I do not want to belabor the current technology issues with roundtrip from BPM model to execution. While it may be true that most BPM systems can offer some case management aspects, the analysis, model, implement, simulate, deploy, monitor and improve cycle remains as a huge obstacle to the promised agility.
Key functions of complex adaptive (CA) process systems:
- Distributed (similar to grid computing) communication enablement of process systems
- The exchange of process definitions is less relevant than meta-data and methods
- Consolidated central repository (not archive) for change management
- Create a business architecture model of data entities in repository.
- Utilize an object model with state/event modeling (implementing i.e. pi-calculus)
- Enable a 100% change roundtrip for ALL elements of a process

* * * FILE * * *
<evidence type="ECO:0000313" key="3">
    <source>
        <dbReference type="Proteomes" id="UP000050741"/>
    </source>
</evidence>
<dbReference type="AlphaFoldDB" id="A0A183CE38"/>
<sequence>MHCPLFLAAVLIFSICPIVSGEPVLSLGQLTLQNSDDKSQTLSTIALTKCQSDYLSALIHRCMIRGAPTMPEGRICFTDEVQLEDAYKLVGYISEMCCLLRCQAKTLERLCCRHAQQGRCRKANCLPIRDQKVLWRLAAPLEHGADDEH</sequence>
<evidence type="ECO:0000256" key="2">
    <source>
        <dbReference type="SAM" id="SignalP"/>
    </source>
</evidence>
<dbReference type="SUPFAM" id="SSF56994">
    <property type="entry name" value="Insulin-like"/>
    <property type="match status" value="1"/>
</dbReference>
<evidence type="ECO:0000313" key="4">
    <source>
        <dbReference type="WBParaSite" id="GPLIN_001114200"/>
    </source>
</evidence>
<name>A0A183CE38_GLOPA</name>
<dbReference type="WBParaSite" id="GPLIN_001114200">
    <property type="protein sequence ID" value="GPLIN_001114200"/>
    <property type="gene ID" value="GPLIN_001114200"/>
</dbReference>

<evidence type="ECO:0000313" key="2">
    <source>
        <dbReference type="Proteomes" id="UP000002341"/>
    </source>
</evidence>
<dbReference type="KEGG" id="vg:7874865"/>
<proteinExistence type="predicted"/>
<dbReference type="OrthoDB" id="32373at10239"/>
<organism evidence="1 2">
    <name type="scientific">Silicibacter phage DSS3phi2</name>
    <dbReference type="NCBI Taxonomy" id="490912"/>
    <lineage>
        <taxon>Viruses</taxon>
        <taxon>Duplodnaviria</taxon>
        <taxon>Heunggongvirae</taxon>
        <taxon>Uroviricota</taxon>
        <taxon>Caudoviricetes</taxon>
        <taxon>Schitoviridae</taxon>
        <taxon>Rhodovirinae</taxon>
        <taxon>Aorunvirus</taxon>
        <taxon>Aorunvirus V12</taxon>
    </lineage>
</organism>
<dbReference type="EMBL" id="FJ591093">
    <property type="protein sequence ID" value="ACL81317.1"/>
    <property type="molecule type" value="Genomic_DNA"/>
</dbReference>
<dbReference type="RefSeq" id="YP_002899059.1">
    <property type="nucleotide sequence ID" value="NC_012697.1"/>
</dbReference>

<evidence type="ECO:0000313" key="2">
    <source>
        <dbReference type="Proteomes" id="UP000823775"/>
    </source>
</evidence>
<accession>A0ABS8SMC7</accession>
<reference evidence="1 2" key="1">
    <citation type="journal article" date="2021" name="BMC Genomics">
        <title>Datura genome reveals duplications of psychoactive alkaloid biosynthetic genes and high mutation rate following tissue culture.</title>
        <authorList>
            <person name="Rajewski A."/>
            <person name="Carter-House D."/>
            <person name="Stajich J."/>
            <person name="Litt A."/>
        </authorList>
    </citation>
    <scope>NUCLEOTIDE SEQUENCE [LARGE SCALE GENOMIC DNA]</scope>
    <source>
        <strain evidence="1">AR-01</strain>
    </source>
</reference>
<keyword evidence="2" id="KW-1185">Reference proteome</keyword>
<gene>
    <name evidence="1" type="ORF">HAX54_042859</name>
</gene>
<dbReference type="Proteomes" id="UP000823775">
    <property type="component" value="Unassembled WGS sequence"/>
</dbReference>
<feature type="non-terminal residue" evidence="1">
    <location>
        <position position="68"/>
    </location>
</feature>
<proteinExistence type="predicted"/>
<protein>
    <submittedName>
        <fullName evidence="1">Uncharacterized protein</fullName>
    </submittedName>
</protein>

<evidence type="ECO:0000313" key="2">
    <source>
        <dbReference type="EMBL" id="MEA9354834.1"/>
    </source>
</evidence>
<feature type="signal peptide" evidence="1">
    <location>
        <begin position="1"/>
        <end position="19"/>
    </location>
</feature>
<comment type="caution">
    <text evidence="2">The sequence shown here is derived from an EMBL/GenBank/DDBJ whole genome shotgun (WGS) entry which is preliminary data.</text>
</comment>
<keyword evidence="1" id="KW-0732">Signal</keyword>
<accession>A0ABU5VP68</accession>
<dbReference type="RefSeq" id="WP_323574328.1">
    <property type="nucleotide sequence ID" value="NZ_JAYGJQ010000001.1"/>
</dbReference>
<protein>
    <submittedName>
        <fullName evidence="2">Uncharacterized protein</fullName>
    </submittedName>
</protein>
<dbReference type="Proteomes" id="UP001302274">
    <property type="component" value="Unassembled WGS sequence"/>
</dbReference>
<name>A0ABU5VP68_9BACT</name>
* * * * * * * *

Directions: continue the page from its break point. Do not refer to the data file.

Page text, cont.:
- Empower users to write boundary rules in natural language accessing the object data
- Strong distributed security with embedded access control on method and attribute level
- Enable authenticated users to create virtual organizations of collaborators
- Empower business users to access and use defined data entities from repository
- Simple mapping of backend business systems to data entities. (SOA or not)
- Simple linkage to external event creating systems
- Empower business users to create their own data entities.
- Enable business users to create all the necessary content linked to business objects
- Seamless integration with all inbound and outbound content (backend archives)
- Enable business users to define role-specific user interfaces as needed.